Psygnosis promotional video from 1996

Then the biggest development house in Europe. Let's go!


  1. I’ve been waiting over a decade and a half for a reboot of Destruction Derby – so I’m not sure if this is a good thing or a bad thing for me.  Are the game rights getting sold off to anyone?

    Destruction Derby was awesome.

    Also, that’s an amazing video.

        1. Whatever version of Flatout you buy, do not buy Flatout 3. It was made by a different developer and it is garbage.

          Your best bet would be Flatout ultimate carnage.

    1. This year, Demolition Derby…….TWO! 

      (Wasn’t very good either, since they switched to emphasizing racing)

  2. Don’t know much about games, so all the way through that video I was trying to figure if it was real or some kind of genius-level spoof (something about the juxtaposition of the Genesis creation story and the guy listing off the opening of new offices seemed hilarious).  Great to hear some ROBERT MILES, the MAESTRO of MELODIC EUPHORIA.

    1. Gamer here. Those were some of the best games of that generation. At the time, WipeOut and Demolition Derby were considered revolutionary (WipeOut for the visuals and music, Demolition Derby for the physics and destruction). Both were Playstation launch titles and really proved what the system was capable of.

  3. That ‘Development House’ game looks bloody amazing. How did I miss that!? I think I may very well have played all of the others.

  4. Love how everyone is yelling “Wipeout, Wipeout!” 
    Man, if that is all you knew of Psygnosis/DMA/Liverpool you really missed the boat. Their heyday  as cultural contributors was long before the Playstation came around. 

    What Roger Dean did with the cover art and the programmers and artists did with parallax scrolling and animation on the Amiga(ignoring all the nintendo/sega adaptation/abortions of course)… it was a beauty to behold. 

  5. Love the Pysgnosis-style boingboing logo right now. Their games were quirky but envelope-pushing in terms of artwork (and I’m not talking about the excellent Roger Dean covers). I was heavily involved in the amiga scene back in the day (specifically, the demo scene), and Psygnosis games were somewhat of a cultural landmark for the amiga’s heyday. Great nostalgia here.

  6. Ah… Microcosm. Now that was a bad game… classic case of hardware that no-one knew what to do with (the CD32).

    No shots of The Killing Game Show? :(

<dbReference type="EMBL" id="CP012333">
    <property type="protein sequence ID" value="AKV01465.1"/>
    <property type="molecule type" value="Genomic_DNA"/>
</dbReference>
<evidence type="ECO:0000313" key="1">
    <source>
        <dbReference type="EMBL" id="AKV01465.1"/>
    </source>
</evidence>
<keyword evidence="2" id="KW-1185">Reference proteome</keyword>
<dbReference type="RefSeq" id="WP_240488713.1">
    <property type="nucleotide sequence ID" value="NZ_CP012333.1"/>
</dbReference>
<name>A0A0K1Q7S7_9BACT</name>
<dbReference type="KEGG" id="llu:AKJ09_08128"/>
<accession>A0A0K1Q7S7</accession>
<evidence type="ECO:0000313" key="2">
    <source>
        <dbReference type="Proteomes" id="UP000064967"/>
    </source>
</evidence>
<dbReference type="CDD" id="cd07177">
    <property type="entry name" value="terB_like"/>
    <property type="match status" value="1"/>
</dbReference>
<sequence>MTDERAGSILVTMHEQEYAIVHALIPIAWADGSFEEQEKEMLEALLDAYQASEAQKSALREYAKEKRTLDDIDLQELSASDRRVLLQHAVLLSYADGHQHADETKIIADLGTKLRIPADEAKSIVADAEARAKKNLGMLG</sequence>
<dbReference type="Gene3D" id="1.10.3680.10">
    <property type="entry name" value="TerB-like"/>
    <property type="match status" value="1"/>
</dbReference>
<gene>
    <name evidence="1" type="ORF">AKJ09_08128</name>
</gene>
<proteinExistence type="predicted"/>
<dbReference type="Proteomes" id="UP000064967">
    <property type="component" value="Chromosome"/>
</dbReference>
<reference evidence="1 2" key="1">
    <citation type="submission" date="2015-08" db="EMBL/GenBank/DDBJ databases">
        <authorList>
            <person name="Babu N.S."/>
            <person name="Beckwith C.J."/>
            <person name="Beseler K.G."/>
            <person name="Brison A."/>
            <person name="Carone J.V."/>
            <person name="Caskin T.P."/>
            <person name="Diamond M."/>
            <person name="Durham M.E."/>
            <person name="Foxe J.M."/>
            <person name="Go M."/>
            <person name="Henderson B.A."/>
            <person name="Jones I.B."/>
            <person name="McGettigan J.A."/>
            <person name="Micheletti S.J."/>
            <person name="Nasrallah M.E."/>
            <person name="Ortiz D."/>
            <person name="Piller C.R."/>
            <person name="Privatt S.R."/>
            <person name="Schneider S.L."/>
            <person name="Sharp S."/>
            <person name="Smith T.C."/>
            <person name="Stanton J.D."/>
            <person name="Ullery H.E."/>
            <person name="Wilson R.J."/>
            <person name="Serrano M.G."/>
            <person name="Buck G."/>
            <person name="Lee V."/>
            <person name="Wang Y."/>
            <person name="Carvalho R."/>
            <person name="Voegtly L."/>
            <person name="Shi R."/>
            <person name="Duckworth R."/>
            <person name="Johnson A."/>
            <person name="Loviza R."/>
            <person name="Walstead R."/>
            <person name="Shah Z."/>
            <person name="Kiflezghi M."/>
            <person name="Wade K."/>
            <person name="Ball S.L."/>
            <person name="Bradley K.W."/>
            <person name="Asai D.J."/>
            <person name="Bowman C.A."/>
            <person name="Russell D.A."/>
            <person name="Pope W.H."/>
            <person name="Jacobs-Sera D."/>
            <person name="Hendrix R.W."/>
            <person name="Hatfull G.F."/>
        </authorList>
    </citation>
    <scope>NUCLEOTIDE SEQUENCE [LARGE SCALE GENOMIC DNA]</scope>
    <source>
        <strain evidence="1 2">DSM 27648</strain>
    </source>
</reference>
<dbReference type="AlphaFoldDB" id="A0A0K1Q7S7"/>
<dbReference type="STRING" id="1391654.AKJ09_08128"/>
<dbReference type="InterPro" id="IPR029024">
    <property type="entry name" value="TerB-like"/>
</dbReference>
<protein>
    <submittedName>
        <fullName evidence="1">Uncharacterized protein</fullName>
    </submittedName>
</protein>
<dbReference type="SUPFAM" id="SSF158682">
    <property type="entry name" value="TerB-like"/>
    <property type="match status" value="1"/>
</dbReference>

+1 for more Destruction Derby…

  7. I just hate that the port of WipeOut XL to the PC was so shit.
    -I mean the game ranks in my top 3 of all time, but damn if you could play it on anything a year after it came out because of the horrible frame timing.

    My college years were comprised of heavy gaming in WipeOut XL and Half-Life.
    (Never could get more than silver on the two bonus tracks.)

    And a remake of Destruction Derby would be nice.  It really wasn’t about the physics..I mean that’s like saying Daytona Racing was a good Nascar simulation.
    (And while we are at it, could the WipeOut franchise perhaps make it to the PC…seriously guys I’d buy it.)

  8. Discworld was the game for me. Not only did it perfectly capture the style and humor of Terry Pratchett’s novels but it also featured the voices of Eric Idle, Jon Pertwee, Rob Brydon, Tony Robinson, and Nigel Planer.

    1.  Holy cow, your comment reminded me of once when I was really young, my brother and I got VERY stoned and played DISCWORLD (well, he played, I watched.)  I think it was the first time I got really high, and the game was almost a full-blown psychedelic experience – I don’t think either of us had any idea what was going on, we were just wondering around in this world, laughing at the surreality of it.  And every so often, Tony Robinson or Eric Idle would pipe in and say something, and we’d completely lose our shit!

      1. Haha! I bought it without having no idea about Discworld and got it mostly because it looked silly and had Eric Idle and Jon Pertwee in it. It wasn’t until later that I discovered Pratchett (via Good Omens) and then read the book that the game was loosely based on (Guards! Guards!). It was brilliant. I had great hopes for the sequel but it just didn’t have the same whimsy as the original.

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